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German court throws out P2P lawsuit

Written by Andre Yoskowitz (Google+) @ 15 Jun 2008 17:40 User comments (9)

German court throws out P2P lawsuit The Frankenthal district court in Germany has thrown out a lawsuit against a suspected unauthorized file sharer after claiming that the evidence used to prosecute him was "obtained in an unconstitutional way".
The evidence was originally obtained by Swiss-based anti-piracy agency Logistep, which provided the users IP address to the content owners. The rights holders then used the IP address to begin the criminal complaint. Prosecutors then asked for the user's name from his German ISP and used it to begin the civil lawsuit. That same process has been used to start almost 30,000 similar lawsuits in Germany over the years.

The court has now ruled however that the ISP is not allowed to give out the defendant's names because file sharing "doesn't count as a serious criminal offense." That his name and address were handed over violates citizen's constitutional right to privacy, the ruling read.

As there is no common law in Germany the case wont affect the thousands of other alleged file sharers in the same position but the decision should give defendants more leverage if they choose to take the case to court.

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9 user comments

115.6.2008 17:54

its nice to see them limiting entrapment, the ISP should not be a middle man untill the law ensures a crime is done and the law can not break the law to find law breakers...

216.6.2008 1:37

but zippy doesn't two wrongs make a right?! It does in the eyes of the mafiaa.

316.6.2008 1:39
susieqbbb
Inactive

Yea.

This i am glad to read about i am tired of groups using isp's and fake torrents to entrap users who share files.

416.6.2008 3:07
nobrainer
Inactive

The thing is that the Germans have already lived with fascist, totalitarian behaviour and recognise it, while ppl in many other countries are giving up their rights to corporations and governments without a single objection.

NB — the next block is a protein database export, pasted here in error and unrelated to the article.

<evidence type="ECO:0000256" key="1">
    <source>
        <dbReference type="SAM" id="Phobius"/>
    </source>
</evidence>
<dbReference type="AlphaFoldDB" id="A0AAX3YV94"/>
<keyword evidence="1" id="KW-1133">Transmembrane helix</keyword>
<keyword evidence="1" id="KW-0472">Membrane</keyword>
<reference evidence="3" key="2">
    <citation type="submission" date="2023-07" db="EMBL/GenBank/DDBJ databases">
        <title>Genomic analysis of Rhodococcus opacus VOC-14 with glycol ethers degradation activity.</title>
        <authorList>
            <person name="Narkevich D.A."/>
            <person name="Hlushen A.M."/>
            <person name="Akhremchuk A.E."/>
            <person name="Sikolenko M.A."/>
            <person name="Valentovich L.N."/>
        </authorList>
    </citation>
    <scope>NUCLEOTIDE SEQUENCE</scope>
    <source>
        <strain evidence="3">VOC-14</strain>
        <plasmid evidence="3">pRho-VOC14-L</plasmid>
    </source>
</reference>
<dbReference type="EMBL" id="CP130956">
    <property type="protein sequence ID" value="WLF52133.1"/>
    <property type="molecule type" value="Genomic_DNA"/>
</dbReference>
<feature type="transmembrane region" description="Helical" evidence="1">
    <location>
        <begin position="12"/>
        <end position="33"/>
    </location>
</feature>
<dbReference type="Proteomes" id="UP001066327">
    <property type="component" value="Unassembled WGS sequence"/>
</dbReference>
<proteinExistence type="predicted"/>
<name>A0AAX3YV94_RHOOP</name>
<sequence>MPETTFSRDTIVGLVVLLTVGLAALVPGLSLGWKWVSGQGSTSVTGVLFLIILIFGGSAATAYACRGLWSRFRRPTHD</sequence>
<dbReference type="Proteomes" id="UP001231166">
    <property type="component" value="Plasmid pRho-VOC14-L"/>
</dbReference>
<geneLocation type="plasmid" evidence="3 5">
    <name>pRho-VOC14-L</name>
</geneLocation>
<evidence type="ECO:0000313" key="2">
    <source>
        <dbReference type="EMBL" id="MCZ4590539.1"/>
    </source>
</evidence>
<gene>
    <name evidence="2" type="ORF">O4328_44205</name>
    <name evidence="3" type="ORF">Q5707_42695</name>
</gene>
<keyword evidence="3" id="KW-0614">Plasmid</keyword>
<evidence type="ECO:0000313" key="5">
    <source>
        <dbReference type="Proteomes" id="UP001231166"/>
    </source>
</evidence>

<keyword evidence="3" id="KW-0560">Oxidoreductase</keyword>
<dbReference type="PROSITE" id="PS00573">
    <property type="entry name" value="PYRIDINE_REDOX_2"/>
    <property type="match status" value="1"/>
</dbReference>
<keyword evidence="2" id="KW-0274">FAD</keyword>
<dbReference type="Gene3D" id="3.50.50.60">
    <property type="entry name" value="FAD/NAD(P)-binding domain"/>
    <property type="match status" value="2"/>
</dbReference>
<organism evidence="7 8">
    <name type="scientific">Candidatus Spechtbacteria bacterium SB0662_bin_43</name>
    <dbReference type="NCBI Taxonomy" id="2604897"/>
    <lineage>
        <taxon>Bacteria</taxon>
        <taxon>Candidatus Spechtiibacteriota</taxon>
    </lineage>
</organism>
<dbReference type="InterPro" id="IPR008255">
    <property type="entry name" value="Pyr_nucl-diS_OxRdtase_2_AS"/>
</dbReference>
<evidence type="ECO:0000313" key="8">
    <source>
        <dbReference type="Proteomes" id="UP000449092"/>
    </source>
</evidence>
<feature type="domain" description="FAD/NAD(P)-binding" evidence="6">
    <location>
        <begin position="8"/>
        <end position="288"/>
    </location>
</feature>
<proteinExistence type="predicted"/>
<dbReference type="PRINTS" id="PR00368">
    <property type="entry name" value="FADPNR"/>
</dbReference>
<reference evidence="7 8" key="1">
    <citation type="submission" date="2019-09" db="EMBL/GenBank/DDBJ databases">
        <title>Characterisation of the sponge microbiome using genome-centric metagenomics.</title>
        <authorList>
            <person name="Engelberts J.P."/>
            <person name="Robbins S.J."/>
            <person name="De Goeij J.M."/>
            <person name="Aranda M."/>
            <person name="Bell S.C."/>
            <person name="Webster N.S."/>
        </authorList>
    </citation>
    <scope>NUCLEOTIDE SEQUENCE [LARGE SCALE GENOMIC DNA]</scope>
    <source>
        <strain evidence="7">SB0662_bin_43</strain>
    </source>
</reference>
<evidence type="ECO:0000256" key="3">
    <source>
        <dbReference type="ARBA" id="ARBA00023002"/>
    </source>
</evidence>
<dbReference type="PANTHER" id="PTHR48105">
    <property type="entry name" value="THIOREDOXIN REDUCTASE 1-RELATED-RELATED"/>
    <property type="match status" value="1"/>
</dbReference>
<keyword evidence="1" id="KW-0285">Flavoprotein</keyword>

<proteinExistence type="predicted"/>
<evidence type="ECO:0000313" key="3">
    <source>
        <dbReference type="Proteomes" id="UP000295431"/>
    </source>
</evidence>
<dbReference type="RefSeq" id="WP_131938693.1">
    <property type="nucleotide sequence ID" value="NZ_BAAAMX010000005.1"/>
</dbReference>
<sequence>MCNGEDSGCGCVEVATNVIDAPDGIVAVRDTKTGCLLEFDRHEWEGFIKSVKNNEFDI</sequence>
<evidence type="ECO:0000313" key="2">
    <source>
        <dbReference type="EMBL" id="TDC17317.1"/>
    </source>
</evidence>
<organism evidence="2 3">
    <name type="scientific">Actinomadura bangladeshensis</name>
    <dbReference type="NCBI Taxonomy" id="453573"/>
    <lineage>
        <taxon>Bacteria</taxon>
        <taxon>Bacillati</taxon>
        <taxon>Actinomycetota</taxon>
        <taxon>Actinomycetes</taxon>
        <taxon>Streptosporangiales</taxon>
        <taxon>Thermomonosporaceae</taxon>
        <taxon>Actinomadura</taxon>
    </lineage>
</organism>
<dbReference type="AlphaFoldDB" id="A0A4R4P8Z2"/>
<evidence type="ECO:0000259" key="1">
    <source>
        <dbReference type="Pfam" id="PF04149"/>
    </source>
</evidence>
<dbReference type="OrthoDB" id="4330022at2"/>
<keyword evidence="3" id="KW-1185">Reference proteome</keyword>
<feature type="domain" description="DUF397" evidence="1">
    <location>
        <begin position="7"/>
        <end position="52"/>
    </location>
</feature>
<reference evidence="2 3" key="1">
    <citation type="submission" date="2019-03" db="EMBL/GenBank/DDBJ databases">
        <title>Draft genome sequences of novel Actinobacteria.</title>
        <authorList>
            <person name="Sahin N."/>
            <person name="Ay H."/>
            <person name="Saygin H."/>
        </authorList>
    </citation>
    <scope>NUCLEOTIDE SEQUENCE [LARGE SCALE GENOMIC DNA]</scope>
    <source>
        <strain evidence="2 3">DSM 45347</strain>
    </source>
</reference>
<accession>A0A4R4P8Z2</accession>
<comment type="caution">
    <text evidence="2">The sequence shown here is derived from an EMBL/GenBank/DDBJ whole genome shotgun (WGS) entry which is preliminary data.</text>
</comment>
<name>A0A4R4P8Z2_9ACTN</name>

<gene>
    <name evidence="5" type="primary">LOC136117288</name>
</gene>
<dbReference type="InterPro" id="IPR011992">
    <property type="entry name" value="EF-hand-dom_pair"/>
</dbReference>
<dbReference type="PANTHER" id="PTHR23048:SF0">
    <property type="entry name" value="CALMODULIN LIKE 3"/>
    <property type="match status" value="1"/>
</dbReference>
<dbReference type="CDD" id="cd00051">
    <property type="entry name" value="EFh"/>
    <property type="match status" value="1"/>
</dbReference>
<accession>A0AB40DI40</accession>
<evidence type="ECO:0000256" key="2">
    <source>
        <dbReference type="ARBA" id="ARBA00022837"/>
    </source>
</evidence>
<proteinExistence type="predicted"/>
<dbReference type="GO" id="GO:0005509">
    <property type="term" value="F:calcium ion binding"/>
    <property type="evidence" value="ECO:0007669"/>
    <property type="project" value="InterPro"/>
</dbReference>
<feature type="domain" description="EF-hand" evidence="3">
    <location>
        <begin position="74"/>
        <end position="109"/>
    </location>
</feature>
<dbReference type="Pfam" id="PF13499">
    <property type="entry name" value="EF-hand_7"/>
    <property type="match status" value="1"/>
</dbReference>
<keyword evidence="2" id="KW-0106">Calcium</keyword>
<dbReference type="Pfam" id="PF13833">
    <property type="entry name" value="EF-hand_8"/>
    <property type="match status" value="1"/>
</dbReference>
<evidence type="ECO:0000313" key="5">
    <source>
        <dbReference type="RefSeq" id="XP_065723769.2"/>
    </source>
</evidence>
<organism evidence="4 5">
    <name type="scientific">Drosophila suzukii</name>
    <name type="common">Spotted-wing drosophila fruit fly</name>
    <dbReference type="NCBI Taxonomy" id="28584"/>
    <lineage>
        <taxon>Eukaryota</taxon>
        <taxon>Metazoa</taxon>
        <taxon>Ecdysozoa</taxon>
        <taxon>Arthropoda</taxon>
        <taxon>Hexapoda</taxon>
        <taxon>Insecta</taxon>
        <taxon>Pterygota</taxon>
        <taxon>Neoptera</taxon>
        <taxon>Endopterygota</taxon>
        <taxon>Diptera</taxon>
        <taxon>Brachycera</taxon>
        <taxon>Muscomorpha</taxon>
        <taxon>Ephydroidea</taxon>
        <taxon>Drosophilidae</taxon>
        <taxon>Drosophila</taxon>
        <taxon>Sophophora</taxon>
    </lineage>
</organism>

This message has been edited since its posting. Latest edit was made on 16 Jun 2008 @ 3:11

516.6.2008 23:24

Originally posted by ZippyDSM:
its nice to see them limiting entrapment, the ISP should not be a middle man untill the law ensures a crime is done and the law can not break the law to find law breakers...
Well said Zippy.

It's almost like having Miss Cleo help out on supposed criminal investigations.

617.6.2008 1:12

Quote:
The court has now ruled however that the ISP is not allowed to give out the defendant's names because file sharing "doesn't count as a serious criminal offense." That his name and address were handed over violates citizen's constitutional right to privacy, the ruling read.

As there is no common law in Germany the case wont affect the thousands of other alleged file sharers in the same position but the decision should give defendants more leverage if they choose to take the case to court.
This is great news for the file sharer but would this rulling set a precident for file shrers and other court cases around the world. Heres hopping.

719.6.2008 18:00

Quote:
Well said Zippy.

It's almost like having Miss Cleo help out on supposed criminal investigations.
This is a little off topic but what you said ACTUALLY happened up here 7thsinger!